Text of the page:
Sunday, March 19, 2017

William Easterly The Elusive Quest for Growth Economists' Adventures and Misadventures in the Tropics MIT Press, Cambridge, Massachusetts, 2001, 342 pp., $29.95 (cloth).

For the past fifty years, economists have tried to determine how poor countries in the tropics can attain standards of living approaching those of Europe and North America. This quest has been motivated by the striking and often pitiful contrast between the sufferings of the poor and the comforts of the rich. A range of remedies have been advanced or attempted—including foreign aid, investment in machinery, education, birth control, and debt forgiveness—but none has delivered as promised. The poor countries have simply failed to grow as expected. Indeed, the region where poverty was treated most intensively, sub-Saharan Africa, has failed to grow at all, while growth in other regions of the world has been affected by erratic development and sudden crises.

In this stimulating and lively book, Easterly, a senior advisor at the World Bank and former advisor to Finance & Development, argues that the root problem is not a failure of economics but a failure to apply economic principles to practical policy work. Too often, he writes, economists have peddled formulas that violate the basic principle of economics: that private businesses, government officials, and individuals—even aid donors—respond to incentives. If we ensure that all involved have the right incentives, he argues, then development will follow.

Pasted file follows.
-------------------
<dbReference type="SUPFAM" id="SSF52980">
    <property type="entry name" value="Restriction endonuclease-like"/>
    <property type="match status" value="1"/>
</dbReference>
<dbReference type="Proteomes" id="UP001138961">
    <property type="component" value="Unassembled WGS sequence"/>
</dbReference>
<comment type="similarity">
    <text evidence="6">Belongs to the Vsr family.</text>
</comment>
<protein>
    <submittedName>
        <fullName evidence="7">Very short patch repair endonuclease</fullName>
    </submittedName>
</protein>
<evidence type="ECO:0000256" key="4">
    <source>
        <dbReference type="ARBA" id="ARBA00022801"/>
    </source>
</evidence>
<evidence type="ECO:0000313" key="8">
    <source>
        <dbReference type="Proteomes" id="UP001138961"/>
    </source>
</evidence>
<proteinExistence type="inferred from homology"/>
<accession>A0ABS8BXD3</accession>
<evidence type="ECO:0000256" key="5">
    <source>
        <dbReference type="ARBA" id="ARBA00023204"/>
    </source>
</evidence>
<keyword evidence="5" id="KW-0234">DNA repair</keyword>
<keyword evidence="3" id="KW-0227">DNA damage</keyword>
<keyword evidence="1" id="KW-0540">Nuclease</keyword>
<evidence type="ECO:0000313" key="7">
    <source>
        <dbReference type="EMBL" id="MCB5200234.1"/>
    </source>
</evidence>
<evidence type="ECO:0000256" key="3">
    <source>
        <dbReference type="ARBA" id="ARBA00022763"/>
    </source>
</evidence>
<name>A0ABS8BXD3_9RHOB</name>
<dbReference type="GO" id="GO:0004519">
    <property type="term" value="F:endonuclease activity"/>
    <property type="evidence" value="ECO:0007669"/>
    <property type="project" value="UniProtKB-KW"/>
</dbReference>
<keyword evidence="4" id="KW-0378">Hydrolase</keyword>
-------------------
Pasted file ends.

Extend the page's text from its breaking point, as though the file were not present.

Easterly notes the widespread disappointment with the lack of progress that has led disaffected protesters in the West to call for abandoning the quest altogether. This is not acceptable, he stresses: "As long as there are poor nations suffering from pestilence, oppression, and hunger . . . and as long as human intellectual efforts can devise ways to make them richer, the quest must go on."

Written for the general reader, the book will fill an important niche in enlarging public understanding of a vital issue. One of its most attractive features is what Easterly calls his "intermezzos": snapshots of daily life in the Third World, based on his own experience, that are inserted between chapters. These serve to remind us that "behind the quest for growth are the sufferings and joys of real people, and it is for them we go on the quest for growth."

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